Machine Learning

Creating a Weak Learner with a Decision Stump – Machine Learning in Action

4 Mins read

Machine Learning in Action
By Peter Harrington

This article, based on chapter 7 of Machine Learning in Action, shows how to use the Adaboost algorithm to create a decision stump that makes a decision on one feature only.

A decision stump is a very simple decision tree. We are going to create a decision stump that makes a decision on one feature only. It’s a tree with only one split, so it’s a stump.

While we are building the Adaboost code, we are going to work with a really simple data set to make sure we have everything straight. You can create a new file called and add the following code:

def loadSimpData():
    datMat = matrix([[ 1. ,  2.1],
        [ 2. ,  1.1],
        [ 1.3,  1. ],
        [ 1. ,  1. ],
        [ 2. ,  1. ]])
    classLabels = [1.0, 1.0, -1.0, -1.0, 1.0]
  return datMat,classLabels 

You can see this data in figure 1. Try choosing one value on one axis that totally separates the circles from the squares. It’s not possible. This is the famous 45 problem that decision trees are notorious for. Adaboost will need to use multiple decision stumps to properly classify this data set. By using multiple decision stumps, we will be able to build a classifier to completely classify the data.

Figure 1 Simple data used to check the Adaboost building functions. It is not possible to choose one threshold on one axis that separates the squares from the circles. Adaboost will need to combine multiple decision stumps to classify this set without an error.

You can load the data set and class labels by typing in:

>>> import adaboost
>>> datMat,classLabels=adaboost.loadSimpData()

Now that we have the data set loaded, we can create a few functions to build our decision stump. Enter the code from listing 1 into and save the file.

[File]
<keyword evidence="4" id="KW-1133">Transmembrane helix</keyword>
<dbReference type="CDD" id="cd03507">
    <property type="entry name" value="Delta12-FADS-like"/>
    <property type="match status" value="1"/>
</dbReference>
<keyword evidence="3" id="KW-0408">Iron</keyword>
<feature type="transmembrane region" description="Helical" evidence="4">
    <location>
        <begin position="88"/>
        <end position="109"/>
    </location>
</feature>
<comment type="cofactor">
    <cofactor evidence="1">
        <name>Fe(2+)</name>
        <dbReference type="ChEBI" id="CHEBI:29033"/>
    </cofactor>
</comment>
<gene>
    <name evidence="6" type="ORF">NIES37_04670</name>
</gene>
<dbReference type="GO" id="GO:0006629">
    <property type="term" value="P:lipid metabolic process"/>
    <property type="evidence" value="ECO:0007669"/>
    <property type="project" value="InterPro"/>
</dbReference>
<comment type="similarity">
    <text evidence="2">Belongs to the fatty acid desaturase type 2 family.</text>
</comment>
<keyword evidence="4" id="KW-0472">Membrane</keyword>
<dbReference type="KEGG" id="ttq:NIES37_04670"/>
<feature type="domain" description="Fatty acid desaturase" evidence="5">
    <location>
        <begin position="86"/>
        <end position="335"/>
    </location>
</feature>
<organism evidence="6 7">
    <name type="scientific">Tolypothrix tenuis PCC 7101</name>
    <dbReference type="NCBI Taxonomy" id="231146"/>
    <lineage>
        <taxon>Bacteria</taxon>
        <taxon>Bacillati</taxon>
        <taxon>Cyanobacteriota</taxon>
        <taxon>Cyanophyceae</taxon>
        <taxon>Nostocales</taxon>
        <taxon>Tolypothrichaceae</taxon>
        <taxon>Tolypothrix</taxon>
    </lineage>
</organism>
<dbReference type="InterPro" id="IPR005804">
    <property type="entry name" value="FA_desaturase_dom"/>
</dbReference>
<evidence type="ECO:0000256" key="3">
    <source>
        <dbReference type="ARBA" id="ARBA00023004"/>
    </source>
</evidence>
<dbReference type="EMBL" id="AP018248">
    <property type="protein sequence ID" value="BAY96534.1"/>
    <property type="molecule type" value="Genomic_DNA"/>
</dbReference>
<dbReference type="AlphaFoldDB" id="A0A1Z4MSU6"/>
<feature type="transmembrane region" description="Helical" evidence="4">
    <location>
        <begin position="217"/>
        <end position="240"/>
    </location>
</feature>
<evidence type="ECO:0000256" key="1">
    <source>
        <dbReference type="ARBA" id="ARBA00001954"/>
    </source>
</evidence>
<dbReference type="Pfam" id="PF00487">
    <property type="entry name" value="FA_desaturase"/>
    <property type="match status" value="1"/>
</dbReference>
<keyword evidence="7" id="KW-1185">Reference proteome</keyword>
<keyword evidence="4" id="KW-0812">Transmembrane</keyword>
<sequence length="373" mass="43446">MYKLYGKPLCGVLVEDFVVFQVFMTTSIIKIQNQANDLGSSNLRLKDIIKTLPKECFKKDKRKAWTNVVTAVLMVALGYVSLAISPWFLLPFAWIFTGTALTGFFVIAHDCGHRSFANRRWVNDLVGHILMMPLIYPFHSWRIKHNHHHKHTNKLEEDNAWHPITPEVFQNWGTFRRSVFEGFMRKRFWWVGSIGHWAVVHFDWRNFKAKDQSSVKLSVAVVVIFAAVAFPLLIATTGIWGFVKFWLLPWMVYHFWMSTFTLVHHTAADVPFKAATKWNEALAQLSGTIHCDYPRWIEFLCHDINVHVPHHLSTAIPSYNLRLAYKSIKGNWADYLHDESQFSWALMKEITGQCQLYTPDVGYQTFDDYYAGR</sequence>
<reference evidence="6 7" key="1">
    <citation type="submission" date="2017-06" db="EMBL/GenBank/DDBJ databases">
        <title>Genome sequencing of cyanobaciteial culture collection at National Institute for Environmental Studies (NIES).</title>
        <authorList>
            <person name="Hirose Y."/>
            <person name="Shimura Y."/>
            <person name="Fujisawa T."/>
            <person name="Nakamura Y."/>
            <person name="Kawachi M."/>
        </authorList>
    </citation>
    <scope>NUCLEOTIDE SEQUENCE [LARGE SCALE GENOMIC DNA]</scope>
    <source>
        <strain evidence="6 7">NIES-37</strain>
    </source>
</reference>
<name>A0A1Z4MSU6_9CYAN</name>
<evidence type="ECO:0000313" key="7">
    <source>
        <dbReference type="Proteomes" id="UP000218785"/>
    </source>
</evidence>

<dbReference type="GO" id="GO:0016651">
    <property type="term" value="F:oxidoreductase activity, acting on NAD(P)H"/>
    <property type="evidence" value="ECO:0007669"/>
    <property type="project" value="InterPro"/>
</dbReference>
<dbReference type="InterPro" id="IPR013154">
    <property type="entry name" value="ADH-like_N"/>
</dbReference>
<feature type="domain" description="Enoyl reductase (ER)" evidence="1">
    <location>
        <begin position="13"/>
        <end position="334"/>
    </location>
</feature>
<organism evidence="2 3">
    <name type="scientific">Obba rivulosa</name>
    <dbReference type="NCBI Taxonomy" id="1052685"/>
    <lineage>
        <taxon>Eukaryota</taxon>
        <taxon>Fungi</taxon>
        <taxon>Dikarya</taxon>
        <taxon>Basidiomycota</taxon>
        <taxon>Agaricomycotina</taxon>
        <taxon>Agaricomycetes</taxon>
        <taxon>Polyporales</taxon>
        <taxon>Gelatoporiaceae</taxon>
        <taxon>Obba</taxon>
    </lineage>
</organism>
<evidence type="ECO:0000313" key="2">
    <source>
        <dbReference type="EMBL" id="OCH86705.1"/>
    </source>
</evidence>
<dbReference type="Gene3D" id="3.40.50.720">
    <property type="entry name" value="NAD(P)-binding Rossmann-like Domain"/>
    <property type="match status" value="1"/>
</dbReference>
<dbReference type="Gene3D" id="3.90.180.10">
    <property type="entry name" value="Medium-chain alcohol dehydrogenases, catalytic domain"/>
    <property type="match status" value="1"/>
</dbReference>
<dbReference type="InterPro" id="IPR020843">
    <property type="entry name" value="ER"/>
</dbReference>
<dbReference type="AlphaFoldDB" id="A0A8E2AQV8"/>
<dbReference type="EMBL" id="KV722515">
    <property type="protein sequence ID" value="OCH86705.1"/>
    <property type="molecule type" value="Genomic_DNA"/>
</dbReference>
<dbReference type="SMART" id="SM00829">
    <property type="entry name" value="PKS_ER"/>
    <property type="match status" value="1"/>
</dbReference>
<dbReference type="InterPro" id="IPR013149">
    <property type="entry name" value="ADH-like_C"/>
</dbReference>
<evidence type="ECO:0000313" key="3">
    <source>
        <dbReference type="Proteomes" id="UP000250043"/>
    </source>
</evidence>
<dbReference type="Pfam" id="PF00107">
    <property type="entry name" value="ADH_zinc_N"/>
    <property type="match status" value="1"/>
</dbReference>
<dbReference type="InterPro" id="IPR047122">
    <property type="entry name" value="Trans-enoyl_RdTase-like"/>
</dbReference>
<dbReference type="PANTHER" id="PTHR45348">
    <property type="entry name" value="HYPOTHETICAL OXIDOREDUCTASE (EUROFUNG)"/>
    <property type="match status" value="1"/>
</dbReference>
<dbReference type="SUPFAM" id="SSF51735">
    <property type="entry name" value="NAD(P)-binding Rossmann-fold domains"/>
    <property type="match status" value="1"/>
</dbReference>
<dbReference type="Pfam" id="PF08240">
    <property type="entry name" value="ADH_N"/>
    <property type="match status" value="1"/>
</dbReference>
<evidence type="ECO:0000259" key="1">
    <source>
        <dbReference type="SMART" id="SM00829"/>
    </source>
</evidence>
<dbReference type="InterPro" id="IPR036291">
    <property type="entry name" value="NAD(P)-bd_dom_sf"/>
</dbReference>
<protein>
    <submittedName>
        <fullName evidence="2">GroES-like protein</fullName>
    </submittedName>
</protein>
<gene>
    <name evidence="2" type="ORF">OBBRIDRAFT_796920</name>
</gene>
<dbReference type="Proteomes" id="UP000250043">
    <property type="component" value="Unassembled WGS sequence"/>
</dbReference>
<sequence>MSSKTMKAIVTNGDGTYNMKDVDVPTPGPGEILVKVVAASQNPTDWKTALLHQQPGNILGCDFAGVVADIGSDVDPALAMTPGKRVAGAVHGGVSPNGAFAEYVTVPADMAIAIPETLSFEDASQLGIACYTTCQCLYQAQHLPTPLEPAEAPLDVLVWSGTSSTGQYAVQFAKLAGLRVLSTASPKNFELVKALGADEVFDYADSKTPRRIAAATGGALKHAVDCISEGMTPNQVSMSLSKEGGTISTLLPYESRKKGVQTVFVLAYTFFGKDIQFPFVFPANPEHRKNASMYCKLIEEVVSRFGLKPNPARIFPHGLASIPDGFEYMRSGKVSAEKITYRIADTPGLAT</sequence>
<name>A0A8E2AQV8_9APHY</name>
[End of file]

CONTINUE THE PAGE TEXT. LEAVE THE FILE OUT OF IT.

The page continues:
Listing 1 Decision stump-generating functions

def stumpClassify(dataMatrix,dimen,threshVal,threshIneq):
    retArray = ones((shape(dataMatrix)[0],1))
    if threshIneq == 'lt':
        retArray[dataMatrix[:,dimen] <= threshVal] = -1.0
        retArray[dataMatrix[:,dimen] > threshVal] = -1.0
    return retArray

def buildStump(dataArr,classLabels,D):
    dataMatrix = mat(dataArr); labelMat = mat(classLabels).T
    m,n = shape(dataMatrix)
    numSteps = 10.0; bestStump = {}; bestClasEst = mat(zeros((m,1)))
    minError = inf     
    for i in range(n):
        rangeMin = dataMatrix[:,i].min(); rangeMax = dataMatrix[:,i].max();
        stepSize = (rangeMax-rangeMin)/numSteps
        for j in range(-1,int(numSteps)+1):
            for inequal in ['lt', 'gt']: 
                threshVal = (rangeMin + float(j) * stepSize)
                predictedVals = stumpClassify(dataMatrix,i,threshVal,inequal)
                errArr = mat(ones((m,1)))
                errArr[predictedVals == labelMat] = 0
                weightedError = D.T*errArr  
                #print "split: dim %d, thresh %.2f, thresh ineqal: %s, the weighted error is %.3f" % (i, threshVal, inequal, weightedError)
                if weightedError < minError:
                    minError = weightedError
                    bestClasEst = predictedVals.copy()
                    bestStump['dim'] = i
                    bestStump['thresh'] = threshVal
                    bestStump['ineq'] = inequal
    return bestStump,minError,bestClasEst